What happens when you get hurt at work?

March 27, 2015 2:34 pm Published by

Workplace injuries are given unique treatment under the law. If a person is injured while not at work, and someone else is responsible, the victim can sue the at-fault party. One of the most common examples is in the case of a car accident that is caused by the negligence of another driver. The injured driver can recover compensation for his injury by suing the negligent driver. If a worker is injured at work, however, the worker cannot normally sue the employer. Instead, the employer’s workers’ compensation insurance is required to compensate the worker regardless of who was at fault. The upside is that a worker can normally be assured of compensation without having to prove negligence. The downside is that because the worker cannot sue the employer directly, the worker usually cannot collect as much as he might in a negligence lawsuit. For example, the worker cannot normally collect for pain and suffering against the employer.

Under New Hampshire law, for an employer to be liable for a worker’s at-work injury, the injury must “arise out of” and occur “in the course of” employment. Sometimes employers attempt to use these terms to avoid having to compensate their injured workers.  In the recent case of Appeal of Brandon Kelly, Mr. Kelly was driving to a job site in a company truck when he fell asleep at the wheel resulting in a serious car accident and injuries. While there was no dispute that Mr. Kelly’s injuries occurred “in the course of” his employment his employer convinced the New Hampshire Compensation Appeals Board that the injuries did not “arise out of” his employment because there was no evidence that the conditions of his employment caused him to get tired and fall asleep.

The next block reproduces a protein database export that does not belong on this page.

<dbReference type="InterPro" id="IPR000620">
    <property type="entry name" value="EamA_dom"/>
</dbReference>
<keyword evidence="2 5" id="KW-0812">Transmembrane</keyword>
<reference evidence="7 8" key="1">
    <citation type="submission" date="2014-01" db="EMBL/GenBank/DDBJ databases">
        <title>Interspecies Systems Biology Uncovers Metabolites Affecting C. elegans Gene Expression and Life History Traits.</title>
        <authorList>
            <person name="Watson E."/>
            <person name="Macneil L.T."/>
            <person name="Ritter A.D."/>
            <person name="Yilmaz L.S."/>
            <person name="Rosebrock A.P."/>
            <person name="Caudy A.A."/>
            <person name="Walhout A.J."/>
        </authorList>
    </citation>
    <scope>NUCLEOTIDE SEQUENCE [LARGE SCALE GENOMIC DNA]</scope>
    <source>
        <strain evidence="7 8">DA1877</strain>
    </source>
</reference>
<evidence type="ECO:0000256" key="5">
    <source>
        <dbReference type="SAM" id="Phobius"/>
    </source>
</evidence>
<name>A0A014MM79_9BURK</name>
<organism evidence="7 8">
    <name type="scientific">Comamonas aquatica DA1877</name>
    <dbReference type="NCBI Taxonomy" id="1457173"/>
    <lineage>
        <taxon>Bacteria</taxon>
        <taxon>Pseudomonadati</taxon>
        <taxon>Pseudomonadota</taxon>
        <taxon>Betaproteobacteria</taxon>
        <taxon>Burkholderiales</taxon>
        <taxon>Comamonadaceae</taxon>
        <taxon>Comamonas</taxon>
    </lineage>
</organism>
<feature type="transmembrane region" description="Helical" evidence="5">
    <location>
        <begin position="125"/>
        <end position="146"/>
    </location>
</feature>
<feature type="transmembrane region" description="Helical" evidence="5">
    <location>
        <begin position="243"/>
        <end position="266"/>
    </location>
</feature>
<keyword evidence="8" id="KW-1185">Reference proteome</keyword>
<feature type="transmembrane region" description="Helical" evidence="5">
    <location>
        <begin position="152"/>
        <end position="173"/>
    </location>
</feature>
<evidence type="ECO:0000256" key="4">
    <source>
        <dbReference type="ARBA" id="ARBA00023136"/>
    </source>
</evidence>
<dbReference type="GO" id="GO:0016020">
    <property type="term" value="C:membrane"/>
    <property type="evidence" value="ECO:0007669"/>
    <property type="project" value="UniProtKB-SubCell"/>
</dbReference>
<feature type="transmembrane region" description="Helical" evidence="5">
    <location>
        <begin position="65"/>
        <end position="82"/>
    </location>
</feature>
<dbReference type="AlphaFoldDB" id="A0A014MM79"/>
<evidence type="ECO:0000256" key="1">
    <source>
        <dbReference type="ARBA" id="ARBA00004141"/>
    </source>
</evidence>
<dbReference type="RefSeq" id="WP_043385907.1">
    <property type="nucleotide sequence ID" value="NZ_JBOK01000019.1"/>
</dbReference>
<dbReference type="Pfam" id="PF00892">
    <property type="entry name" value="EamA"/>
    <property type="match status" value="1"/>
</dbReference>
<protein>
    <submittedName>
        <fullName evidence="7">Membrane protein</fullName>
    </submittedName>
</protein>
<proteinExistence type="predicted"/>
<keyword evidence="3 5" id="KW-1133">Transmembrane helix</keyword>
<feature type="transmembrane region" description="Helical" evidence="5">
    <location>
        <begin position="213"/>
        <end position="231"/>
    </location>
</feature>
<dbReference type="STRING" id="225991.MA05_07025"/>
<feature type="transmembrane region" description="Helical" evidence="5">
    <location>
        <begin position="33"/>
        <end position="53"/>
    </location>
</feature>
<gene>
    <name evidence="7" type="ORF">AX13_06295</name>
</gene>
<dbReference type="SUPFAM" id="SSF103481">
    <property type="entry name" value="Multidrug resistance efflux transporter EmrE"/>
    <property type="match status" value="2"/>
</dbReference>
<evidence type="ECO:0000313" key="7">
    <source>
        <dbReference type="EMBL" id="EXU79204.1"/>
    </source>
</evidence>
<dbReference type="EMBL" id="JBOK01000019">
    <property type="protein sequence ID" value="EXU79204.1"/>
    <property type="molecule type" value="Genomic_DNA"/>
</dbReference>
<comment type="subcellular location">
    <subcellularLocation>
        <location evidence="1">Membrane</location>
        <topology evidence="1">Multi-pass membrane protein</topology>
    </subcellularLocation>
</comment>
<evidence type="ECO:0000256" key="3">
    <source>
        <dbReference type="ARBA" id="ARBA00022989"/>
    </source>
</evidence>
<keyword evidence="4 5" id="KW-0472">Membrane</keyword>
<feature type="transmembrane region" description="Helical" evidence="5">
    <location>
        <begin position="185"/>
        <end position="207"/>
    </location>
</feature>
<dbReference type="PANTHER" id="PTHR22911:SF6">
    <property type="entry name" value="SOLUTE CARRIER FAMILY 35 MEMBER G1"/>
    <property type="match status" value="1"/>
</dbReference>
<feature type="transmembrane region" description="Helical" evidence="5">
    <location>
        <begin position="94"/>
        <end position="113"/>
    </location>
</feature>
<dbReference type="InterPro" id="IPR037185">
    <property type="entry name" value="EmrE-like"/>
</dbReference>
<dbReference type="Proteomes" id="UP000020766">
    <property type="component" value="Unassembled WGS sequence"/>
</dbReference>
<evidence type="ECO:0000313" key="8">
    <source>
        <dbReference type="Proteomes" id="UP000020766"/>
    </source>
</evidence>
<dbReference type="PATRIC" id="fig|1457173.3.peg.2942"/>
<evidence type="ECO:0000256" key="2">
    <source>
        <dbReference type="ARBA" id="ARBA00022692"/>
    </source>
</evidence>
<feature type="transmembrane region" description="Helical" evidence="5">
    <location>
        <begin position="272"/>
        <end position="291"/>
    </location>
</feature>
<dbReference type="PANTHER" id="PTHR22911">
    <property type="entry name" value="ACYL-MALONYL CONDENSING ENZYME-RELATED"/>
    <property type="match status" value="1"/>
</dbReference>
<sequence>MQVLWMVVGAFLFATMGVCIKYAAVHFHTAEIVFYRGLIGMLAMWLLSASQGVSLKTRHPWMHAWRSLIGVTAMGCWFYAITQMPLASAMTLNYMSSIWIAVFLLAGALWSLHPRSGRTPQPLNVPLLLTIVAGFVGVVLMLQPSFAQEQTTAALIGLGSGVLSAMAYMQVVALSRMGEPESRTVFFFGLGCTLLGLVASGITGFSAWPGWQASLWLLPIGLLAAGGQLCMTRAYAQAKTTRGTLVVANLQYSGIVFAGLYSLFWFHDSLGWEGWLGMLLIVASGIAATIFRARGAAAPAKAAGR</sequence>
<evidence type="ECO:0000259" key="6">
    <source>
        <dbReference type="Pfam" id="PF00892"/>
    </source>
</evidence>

Mr. Kelly successfully appealed the ruling to the New Hampshire Supreme Court. The Court reversed the decision and ordered that Mr. Kelly should be compensated. The Court reasoned regardless of what caused Mr. Kelly to get tired, Mr. Kelly’s job required him to be drive, thus his employment was a “substantial contributing factor to the injury” and Mr. Kelly should have been compensated for his injuries.

The key takeaway is that workers’ compensation may cast a thinner net, but it is very wide. If a worker is injured at work, even if the worker was partially to blaim, he may still be able to recover.

 

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This post was written by Andrew Winters

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